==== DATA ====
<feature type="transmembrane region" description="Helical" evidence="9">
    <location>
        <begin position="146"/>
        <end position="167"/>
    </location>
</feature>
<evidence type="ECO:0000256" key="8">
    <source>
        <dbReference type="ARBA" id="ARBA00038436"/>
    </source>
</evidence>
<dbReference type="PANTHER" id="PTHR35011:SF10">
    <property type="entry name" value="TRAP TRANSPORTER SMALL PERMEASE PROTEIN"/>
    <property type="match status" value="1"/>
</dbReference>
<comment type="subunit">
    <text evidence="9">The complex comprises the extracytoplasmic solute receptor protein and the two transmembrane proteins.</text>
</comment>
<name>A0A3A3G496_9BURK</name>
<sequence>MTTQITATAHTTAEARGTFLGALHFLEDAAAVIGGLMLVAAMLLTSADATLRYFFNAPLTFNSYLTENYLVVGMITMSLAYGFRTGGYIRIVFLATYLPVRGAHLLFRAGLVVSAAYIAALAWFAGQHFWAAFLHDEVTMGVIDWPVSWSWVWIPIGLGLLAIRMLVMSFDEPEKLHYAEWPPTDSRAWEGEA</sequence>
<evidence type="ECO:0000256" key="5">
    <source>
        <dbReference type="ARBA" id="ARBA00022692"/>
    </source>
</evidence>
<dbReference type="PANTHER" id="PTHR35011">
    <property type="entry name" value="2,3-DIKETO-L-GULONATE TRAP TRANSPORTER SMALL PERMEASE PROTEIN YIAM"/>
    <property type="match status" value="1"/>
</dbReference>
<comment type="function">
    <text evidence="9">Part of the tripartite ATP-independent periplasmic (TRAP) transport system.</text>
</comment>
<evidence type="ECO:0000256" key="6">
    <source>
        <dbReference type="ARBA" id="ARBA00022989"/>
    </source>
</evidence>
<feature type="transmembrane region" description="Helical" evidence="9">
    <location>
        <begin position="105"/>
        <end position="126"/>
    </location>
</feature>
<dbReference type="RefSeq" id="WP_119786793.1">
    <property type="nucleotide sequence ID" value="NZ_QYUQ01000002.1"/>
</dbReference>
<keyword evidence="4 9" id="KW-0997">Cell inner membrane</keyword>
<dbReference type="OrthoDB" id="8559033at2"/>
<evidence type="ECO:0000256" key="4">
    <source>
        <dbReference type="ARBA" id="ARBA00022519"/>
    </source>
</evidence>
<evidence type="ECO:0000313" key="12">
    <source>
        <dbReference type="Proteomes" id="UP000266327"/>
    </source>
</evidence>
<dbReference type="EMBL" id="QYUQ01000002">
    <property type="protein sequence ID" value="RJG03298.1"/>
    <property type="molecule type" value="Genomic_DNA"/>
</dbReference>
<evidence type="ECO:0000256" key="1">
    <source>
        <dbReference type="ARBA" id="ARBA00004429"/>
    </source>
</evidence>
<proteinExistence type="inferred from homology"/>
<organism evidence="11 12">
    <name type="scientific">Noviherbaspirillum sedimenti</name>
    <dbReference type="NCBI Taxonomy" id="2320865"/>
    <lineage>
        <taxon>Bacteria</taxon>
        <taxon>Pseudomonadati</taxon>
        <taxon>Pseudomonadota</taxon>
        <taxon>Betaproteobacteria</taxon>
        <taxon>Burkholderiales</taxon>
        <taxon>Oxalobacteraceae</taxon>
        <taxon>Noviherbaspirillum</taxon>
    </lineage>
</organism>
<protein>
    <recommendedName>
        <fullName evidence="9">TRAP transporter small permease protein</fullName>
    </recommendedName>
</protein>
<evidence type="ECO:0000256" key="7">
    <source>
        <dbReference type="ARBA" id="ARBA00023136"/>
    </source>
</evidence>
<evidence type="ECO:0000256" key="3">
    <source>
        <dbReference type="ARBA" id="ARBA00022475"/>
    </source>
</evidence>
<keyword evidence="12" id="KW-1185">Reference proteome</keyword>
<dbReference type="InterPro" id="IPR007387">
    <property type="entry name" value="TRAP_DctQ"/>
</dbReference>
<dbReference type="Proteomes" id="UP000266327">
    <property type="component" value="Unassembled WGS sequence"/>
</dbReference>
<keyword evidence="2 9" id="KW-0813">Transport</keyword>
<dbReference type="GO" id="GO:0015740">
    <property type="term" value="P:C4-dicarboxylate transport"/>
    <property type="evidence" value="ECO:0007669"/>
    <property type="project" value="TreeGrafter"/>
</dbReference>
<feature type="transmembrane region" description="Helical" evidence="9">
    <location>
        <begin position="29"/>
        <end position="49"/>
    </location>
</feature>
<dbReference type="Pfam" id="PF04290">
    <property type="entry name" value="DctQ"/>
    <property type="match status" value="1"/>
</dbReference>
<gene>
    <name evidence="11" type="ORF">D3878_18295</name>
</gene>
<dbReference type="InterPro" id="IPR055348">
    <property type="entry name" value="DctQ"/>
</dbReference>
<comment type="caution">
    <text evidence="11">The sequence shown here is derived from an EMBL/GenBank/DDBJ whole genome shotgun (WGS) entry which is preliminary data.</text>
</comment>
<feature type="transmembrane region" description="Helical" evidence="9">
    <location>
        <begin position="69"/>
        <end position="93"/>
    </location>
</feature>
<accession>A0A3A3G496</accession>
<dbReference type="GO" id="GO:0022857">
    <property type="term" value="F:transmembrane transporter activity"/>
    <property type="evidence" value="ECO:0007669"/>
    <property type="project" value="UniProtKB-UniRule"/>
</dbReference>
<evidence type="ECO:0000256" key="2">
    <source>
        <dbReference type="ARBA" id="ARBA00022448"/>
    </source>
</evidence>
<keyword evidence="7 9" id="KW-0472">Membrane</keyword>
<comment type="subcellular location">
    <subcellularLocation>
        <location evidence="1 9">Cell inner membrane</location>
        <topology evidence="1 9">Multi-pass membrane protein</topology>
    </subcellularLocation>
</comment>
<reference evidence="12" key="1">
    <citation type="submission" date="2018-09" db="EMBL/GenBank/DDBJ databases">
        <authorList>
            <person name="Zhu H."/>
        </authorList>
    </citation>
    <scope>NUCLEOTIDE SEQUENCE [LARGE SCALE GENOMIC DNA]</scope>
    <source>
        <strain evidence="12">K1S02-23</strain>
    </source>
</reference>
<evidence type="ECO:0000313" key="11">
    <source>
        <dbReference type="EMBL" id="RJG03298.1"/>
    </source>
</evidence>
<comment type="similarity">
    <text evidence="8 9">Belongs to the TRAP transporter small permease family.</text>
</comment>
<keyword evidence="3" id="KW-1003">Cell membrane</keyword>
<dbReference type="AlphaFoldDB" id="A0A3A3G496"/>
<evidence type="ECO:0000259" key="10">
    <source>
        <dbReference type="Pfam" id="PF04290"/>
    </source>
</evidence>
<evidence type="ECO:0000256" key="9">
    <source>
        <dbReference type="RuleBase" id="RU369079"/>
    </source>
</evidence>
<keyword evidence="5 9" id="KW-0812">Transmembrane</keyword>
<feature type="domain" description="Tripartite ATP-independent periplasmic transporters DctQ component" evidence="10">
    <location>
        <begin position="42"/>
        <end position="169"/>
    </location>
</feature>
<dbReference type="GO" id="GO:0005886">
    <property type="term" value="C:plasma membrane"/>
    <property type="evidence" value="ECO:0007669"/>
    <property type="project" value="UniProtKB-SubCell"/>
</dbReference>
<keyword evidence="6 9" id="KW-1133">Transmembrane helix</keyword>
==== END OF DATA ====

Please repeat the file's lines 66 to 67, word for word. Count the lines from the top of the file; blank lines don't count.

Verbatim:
    </source>
</evidence>